I'm a newb and don't know much about 3D printers. In visual basic I can create vector data of 3d objects,that can be loaded into a binary or text file. Can files like this be used with a 3d printer?
This is a very simplified example of how the code generates 3d vector data.
ju jv jw determine the size and dimensions of the object ru, rv, rw are the vector lenghts
The incrementors used to increase the size of the object to the max ju jv jw vaules:
ru=ru+1 rv=rv+1 rw=rw+1
'the angles can also be incremented to for curves and spirials'
the angles of the vectors
angle u =0 angle v =45 angle w = 90
For k1 = 0 To Ju ru=ru+1 xu = (ru * Sin(angle u)) yu = (ru * Cos(angle u)) For k2 = 0 To Jv rv=rv+1 xv = (rv * Sin(angle v)) yv = (rv * Cos(angle v)) For k3 = 0 To Jw rw=rw+1 xw = (rw * Sin(angle w)) yw = (rw * Cos(angle w)) Output xu, yu, xv, yv, xw, yw ..to file in the order produced on this line Next k3 : next k2: next k1
Can a 3d printer read this output as is and use it to make a 3d object?
Not directly. The most common types of 3D printers build objects in layers. They "draw" a layer, then "draw" another layer slightly above it, repeating until they've "drawn" the entire model. Preparing your model for this is called "slicing", since you are "slicing" your model into these layers. Slicing is a complex process and it's a lot of work to "roll your own" software for it, and there are several good, free applications to do it for you out there already.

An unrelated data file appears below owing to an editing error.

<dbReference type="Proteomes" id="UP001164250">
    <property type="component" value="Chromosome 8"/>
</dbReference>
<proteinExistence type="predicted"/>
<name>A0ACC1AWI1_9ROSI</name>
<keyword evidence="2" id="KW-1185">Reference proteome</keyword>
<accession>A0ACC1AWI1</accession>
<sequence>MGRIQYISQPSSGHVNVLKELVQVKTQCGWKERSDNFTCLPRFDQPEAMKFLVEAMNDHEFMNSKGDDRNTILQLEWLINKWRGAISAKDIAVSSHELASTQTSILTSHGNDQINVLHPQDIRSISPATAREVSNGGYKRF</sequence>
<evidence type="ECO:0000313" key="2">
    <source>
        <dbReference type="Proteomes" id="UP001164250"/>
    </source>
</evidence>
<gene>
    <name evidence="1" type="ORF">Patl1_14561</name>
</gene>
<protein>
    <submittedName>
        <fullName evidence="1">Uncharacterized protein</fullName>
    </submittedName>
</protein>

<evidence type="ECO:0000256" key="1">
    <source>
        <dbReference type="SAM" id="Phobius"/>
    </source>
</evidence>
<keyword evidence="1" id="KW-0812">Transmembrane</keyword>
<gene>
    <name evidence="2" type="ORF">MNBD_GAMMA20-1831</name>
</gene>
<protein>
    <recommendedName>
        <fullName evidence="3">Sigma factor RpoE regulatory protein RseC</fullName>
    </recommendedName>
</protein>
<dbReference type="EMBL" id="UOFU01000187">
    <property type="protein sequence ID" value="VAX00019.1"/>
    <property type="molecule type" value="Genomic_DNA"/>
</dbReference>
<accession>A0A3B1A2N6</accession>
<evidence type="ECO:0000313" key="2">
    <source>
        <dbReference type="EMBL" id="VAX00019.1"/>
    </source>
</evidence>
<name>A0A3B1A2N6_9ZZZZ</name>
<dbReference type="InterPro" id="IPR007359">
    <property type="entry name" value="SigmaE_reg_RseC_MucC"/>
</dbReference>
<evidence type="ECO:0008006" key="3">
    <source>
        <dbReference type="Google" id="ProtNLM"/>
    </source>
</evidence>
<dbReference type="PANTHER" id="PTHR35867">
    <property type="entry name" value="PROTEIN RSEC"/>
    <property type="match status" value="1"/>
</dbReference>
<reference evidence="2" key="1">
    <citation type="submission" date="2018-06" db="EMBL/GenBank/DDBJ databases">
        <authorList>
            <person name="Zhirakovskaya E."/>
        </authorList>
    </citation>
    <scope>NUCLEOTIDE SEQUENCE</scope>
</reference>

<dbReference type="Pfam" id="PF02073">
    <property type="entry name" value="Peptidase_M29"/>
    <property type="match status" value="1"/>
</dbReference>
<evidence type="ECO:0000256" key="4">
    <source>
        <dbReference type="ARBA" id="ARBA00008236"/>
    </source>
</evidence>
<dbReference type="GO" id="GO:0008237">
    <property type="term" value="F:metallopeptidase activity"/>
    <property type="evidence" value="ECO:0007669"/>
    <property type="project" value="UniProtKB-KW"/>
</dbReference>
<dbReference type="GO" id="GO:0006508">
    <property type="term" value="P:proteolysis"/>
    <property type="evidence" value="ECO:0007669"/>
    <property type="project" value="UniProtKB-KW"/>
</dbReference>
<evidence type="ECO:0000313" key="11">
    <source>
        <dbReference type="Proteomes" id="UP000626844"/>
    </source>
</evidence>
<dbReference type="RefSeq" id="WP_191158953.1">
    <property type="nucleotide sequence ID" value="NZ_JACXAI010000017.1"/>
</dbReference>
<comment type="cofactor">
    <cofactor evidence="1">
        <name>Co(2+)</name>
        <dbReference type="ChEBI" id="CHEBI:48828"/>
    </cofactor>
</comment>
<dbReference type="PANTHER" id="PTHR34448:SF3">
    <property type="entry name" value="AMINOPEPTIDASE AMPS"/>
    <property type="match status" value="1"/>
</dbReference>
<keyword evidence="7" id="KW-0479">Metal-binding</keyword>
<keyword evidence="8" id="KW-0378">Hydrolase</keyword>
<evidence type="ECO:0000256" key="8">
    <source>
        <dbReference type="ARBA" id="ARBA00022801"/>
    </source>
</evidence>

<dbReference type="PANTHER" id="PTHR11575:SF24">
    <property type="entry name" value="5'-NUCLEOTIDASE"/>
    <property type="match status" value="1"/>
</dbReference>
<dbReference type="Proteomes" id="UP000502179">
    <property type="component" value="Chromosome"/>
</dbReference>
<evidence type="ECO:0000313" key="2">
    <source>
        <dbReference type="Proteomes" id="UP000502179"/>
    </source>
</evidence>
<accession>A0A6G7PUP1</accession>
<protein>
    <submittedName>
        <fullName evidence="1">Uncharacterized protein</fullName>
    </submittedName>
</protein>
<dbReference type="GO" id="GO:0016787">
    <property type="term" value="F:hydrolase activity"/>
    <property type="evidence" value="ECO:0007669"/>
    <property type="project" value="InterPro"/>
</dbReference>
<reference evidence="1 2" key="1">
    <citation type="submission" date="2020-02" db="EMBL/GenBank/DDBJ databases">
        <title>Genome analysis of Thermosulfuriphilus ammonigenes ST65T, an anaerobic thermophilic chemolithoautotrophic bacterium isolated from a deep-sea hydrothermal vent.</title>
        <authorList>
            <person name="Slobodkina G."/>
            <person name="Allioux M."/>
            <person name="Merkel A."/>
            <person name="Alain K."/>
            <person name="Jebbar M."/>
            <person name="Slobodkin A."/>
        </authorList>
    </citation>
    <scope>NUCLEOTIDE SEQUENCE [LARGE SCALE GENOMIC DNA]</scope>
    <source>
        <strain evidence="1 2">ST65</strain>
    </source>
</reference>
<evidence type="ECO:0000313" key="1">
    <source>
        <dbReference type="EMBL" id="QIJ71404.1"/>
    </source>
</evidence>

What you probably can do easily is output your data in STL format to be read by the slicing software. STL (either ASCII or binary) is a dead simple format that contains the triangles that comprise your model. So simple, in fact, that the Wikipedia article tells you just about all you need to know.
To get triangles from squares:
A--B Here is a "square" with vertices ABCD. A--B A--B A | | Splitting it from A to C produces two |\ | -> \ | |\ | | triangles, ABC and CDA. This can be | \| -> \| | \ D--C done as part of the output by simply D--C C D--C writing two triangles for every square in the input.